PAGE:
1st August 2020
In the morning we left for a 10 nm journey to Aktur / Kuruca Buku. It took us 3 hours and we had to do a bit of motoring since there was not much wind. The bay reminded us a bit of Lake Rotiti, with pine trees close to the rocky beach. And weedy, rocky, beaches. The water is still so perfectly clear that you can see right to the sea floor.
In the evening we went for an explore to the nearby bay, which has a campground and holiday village. We had some ice creams and cold drinks and a walk. We found a mini market where we could stock up in a couple of days. On the way back the dinghy motor didn’t start again, so Tim had to row us. The last little bit when Tim was already looking tired our boat neighbor drove past us in their dinghy and offered to tow us back. People are so kind and helpful everywhere.
The next day was a bit of a productive catch up day. One where you are anchored in the most beautiful location, and you do everything you do in a bikini, but the tasks are bit maehhh. We did schooling with lots of protesting and resistance, I cleaned both bathrooms and toilets, I made some pizza dough, Tim made some water and filled our water bottles, he edited our next video for a few hours, he repaired the dinghy motor. In between we had to undo our stern lines and lift up our anchor, because our neighbors where leaving and had trouble lifting up their anchor. Once we had settled down and done our jobs in the late afternoon I was just lying on the paddle board for a 10 mins when I heard someone call to me “Lady, lady – are you Turkish”. 3 man in a rubber dinghy had appeared out of nowhere with orange vests on and in a uniform. They informed me that they are coastguard, and that it was forbidden in Turkey to tie a stern line to a tree.
Our lovely Turkish neighbors informed us the previous day, that this was one of the only places where it was o.k. to tie to a tree and since every other boat in the bay had done so, we thought we would be fine. We pointed out to the coastguard that all the other boats where tied to trees as well and they told us they where just notifying all the boats. We realised that we had been let of lightly as a non-Turkish boat as they proceeded to take photographs of the other boats, their names and their stern lines tied to tried, most likely in for a hefty fine. So another hour went by securing a stern anchor and retying to a rock with offers of help from our neighbors who had tied up to the only big rock on the beach, so 2 other boats used that rock as well. We crossed all our fingers and toes, that the rock would hold all 3 boats.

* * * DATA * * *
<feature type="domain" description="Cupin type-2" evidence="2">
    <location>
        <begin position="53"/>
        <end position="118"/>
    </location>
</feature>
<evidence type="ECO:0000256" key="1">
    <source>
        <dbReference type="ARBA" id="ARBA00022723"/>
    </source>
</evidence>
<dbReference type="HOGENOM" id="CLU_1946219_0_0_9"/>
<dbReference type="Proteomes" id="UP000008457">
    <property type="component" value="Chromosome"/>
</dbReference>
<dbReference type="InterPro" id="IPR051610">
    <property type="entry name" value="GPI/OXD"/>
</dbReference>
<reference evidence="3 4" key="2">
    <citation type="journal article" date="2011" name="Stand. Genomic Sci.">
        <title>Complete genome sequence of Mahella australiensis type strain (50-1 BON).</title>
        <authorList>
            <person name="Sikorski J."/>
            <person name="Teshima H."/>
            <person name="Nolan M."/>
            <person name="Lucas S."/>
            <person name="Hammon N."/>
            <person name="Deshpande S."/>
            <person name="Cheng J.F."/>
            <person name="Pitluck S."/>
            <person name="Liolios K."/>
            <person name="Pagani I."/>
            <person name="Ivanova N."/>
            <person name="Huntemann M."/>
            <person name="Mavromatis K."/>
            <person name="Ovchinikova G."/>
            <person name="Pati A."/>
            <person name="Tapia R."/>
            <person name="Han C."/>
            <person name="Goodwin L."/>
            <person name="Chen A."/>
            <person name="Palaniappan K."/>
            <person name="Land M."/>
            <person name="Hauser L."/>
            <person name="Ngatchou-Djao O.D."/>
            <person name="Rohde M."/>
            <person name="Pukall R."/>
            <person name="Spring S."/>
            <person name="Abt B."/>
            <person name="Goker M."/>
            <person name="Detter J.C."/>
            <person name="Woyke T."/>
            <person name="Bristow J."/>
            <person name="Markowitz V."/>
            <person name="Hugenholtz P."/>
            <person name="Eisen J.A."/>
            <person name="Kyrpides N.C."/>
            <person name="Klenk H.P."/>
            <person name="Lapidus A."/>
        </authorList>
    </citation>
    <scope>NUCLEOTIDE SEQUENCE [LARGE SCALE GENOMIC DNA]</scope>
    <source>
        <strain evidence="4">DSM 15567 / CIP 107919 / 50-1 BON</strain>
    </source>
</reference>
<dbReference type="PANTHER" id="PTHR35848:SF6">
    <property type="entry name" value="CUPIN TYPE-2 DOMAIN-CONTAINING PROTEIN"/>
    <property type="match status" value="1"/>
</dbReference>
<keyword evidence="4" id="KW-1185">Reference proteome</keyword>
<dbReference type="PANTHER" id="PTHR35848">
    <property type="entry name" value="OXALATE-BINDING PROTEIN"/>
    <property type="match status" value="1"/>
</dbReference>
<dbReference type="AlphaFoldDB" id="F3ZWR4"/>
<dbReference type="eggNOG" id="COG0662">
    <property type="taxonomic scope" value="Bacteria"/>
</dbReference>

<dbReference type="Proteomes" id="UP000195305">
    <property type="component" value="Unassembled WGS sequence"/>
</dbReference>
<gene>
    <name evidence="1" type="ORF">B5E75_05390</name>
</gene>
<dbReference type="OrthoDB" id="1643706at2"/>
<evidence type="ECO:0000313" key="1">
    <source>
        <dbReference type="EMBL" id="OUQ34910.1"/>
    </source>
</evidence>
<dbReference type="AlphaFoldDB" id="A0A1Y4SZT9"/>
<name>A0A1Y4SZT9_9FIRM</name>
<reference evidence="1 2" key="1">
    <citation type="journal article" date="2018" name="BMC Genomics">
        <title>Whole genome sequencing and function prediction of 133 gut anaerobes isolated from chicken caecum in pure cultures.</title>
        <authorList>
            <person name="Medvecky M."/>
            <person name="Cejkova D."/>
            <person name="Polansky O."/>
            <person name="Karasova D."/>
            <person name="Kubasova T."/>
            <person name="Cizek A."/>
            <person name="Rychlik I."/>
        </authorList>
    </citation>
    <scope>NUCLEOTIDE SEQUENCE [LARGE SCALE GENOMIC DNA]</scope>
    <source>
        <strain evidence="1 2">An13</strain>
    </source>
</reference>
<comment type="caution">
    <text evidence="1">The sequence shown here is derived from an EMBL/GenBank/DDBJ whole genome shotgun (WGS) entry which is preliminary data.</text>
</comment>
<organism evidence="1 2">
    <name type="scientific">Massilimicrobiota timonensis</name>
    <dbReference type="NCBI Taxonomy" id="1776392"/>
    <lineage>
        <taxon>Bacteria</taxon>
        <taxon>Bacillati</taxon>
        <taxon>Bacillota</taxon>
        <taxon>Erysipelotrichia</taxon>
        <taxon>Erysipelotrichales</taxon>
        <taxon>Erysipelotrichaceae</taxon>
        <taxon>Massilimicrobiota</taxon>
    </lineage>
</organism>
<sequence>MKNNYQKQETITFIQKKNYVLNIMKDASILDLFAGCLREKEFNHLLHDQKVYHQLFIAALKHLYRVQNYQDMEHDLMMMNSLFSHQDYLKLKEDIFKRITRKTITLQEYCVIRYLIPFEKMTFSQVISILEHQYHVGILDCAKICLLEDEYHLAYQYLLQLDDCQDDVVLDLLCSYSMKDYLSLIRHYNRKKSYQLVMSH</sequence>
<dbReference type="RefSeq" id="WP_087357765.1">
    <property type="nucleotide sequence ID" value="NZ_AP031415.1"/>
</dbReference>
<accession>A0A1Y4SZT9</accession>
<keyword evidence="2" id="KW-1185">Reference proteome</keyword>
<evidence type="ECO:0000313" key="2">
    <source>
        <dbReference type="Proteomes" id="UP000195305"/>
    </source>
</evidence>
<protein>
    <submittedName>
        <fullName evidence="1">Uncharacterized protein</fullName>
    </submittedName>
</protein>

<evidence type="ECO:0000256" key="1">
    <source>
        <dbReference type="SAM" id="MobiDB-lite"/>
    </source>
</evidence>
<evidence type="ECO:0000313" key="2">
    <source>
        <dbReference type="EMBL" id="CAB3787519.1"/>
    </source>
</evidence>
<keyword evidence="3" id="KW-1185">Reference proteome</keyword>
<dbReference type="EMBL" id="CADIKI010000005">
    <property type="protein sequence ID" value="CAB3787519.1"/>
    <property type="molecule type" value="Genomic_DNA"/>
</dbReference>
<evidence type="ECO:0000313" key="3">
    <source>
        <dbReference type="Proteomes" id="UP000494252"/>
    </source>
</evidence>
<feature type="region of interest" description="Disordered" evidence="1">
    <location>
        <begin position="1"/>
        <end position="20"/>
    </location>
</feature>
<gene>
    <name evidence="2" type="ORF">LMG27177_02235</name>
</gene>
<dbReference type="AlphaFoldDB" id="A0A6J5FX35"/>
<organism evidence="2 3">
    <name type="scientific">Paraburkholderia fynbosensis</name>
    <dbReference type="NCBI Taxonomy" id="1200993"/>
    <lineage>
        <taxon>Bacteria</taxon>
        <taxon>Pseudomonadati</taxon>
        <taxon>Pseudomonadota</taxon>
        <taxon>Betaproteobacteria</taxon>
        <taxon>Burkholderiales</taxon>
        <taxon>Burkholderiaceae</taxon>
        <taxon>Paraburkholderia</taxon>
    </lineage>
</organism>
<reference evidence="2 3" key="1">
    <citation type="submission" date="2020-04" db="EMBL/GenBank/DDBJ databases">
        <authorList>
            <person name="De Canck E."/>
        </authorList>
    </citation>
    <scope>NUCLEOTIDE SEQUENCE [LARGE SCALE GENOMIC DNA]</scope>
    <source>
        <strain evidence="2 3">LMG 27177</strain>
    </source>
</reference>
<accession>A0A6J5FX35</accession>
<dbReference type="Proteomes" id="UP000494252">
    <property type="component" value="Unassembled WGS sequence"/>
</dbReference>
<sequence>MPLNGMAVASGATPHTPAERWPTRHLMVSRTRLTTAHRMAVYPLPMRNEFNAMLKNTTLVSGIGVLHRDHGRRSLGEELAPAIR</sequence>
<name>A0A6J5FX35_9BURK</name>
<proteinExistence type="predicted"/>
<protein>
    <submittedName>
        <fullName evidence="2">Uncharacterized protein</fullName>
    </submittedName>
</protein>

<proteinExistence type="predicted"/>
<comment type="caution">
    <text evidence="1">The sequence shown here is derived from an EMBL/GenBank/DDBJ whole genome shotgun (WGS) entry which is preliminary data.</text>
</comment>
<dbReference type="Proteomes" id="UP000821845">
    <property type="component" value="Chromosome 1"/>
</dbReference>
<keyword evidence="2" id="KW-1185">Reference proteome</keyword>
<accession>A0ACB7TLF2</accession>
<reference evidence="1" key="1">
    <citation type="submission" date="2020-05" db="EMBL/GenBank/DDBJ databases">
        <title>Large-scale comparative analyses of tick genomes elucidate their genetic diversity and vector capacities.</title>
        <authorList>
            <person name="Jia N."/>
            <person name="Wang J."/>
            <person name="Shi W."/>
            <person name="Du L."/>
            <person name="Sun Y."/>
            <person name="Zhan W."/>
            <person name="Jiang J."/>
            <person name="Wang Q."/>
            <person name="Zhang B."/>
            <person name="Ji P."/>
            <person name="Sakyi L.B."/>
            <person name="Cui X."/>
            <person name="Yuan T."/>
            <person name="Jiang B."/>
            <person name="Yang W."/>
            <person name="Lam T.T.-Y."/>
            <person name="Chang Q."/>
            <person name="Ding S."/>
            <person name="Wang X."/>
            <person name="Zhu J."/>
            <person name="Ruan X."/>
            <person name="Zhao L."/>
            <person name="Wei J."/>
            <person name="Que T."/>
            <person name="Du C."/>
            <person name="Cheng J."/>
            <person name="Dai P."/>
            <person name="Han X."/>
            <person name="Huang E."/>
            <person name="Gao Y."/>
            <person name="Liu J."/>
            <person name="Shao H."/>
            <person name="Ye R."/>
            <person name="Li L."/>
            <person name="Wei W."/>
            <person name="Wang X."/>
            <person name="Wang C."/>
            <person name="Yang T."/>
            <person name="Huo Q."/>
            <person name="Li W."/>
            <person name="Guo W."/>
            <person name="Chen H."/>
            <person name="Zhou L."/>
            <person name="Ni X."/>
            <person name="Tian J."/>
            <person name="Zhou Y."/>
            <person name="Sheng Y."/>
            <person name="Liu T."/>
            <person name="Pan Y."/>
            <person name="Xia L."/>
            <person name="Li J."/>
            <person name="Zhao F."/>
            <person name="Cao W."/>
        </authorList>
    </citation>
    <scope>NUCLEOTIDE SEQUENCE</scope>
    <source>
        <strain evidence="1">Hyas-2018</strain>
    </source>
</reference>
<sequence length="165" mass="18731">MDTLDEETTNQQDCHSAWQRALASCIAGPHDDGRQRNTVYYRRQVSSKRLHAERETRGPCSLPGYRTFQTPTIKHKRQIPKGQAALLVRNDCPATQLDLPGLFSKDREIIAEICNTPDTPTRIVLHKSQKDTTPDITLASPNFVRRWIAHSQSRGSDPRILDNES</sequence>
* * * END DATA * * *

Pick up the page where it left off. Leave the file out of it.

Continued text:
On top of that I had a dull headache all day. The days are so hot, everything but a bikini or togs feel too much. Luckily we are parked in water, so regular swims bring welcome relief and the kids often sleep outside if the place is not too noisy and safe.
The next day started again with schooling. The mornings are now ideally only on weekdays dedicated to schooling with more or less success. We try to fiddle our way through with the support of our fabulous distance teacher based in New Zealand. We have to be a bit flexible of course if we might sail one day and not much schooling is happening.
Tim, Nina and I went to stock up on groceries in the nearby mini market, since we where out of fresh food. And the rest of the afternoon was spend making food, reading, swimming, writing.